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Researchers focus on parrots, poultry and phage therapy
2014-10-10

Photo: en.wikipedia

Veterinary biotechnology focuses on microbial and molecular biological approaches to veterinary illnesses. The group working on veterinary biotechnology research at the University of the Free State (UFS) consists of two academic staff members, Prof Rob Bragg and Dr Charlotte Boucher, two post-doctoral fellows, Drs Chris Theron and Arina Hitzeroth, five PhD and three honours students.

The group has three research focus areas.

Dr Boucher says, “Our main focus area is infectious coryza in poultry, caused by the bacterium Avibacterium paragalliarum. The aim is the control of the disease, mainly through improvement of vaccines, understanding the immune response and improved biosecurity. A key objective is improving methods for serotyping; studying of selected surface antigens and investigating the influence recently discovered bacteriophages might have on virulence. We have co-operative projects with research groups in China, India and Israel.

“The second focus area is an expression system co-developed with the National Institute for Agronomic Research (INRA), France. The flagship project is the expression of the coat protein gene of the beak and feather disease virus, a disease affecting parrots, currently threatening the endangered Cape parrot. This system has led to the development of serological tests, currently under patenting. The application of this system has been extended to human-related diseases, with two interdisciplinary projects underway, co-working with Profs Muriel Meiring and Felicity Burt. Prof Meiring is working on diseases causing bleeding disorders, such as blood-clotting impairment, while Prof Burt is working on viral infections causing haemorrhagic (bleeding) disorders.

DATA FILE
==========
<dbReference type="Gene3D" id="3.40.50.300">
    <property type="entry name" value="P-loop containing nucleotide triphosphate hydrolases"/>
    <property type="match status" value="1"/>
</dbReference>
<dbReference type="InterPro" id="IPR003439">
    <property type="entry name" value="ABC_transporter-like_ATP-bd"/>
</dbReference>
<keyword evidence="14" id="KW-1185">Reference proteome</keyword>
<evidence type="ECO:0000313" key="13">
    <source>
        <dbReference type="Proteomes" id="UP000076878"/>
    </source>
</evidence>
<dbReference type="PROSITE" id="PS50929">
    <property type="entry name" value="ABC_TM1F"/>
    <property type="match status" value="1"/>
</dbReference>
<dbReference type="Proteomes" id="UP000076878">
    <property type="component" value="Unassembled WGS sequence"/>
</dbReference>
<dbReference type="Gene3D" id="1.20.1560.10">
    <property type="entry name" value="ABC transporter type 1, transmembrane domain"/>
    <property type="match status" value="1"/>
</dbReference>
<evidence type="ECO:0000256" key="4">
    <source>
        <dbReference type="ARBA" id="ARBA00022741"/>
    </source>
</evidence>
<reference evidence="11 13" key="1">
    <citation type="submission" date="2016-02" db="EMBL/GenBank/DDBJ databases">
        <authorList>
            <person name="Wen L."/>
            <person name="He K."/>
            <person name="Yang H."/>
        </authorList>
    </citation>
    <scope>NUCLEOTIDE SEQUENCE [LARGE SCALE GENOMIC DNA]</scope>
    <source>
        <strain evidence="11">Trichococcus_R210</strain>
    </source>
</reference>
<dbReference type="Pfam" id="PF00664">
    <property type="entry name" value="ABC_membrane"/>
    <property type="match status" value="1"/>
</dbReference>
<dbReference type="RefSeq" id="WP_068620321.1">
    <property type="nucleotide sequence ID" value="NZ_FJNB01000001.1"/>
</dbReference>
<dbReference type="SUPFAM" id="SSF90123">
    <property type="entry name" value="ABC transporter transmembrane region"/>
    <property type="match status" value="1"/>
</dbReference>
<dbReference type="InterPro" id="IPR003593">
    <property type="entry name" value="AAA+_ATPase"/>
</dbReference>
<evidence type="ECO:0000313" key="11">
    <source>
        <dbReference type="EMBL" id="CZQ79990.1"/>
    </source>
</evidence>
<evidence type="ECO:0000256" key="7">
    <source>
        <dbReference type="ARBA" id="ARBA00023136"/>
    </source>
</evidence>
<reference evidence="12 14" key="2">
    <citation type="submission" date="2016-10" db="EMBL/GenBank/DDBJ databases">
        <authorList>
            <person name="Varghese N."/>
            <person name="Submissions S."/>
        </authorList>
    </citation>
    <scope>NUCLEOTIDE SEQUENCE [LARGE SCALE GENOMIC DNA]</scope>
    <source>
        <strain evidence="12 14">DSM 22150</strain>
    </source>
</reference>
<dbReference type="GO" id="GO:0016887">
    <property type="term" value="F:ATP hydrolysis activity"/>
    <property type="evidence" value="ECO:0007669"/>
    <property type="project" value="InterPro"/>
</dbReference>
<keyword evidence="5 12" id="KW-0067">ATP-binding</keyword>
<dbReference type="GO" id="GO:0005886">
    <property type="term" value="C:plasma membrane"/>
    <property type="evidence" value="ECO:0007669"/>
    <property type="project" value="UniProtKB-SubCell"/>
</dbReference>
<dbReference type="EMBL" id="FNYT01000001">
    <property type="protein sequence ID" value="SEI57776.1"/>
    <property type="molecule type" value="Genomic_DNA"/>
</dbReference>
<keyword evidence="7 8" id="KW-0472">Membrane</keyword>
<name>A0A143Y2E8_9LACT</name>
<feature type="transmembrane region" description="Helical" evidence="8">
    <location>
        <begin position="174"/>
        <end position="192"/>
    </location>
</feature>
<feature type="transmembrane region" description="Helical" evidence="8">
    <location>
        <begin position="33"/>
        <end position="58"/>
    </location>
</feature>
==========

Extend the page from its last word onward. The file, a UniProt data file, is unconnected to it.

“We are also researching disease control in a post-antibiotic era, investigating the potential of phage-therapy by targeting and destroying pathogenic islands within a host, with reduced side-effects on the host itself.

“We have smaller projects, including an interdisciplinary project with Zoology, looking at the protein profile of amphibian (frog) secretions with the focus on antimicrobial activity, as these secretions assist with protecting amphibian skin against infections.”  


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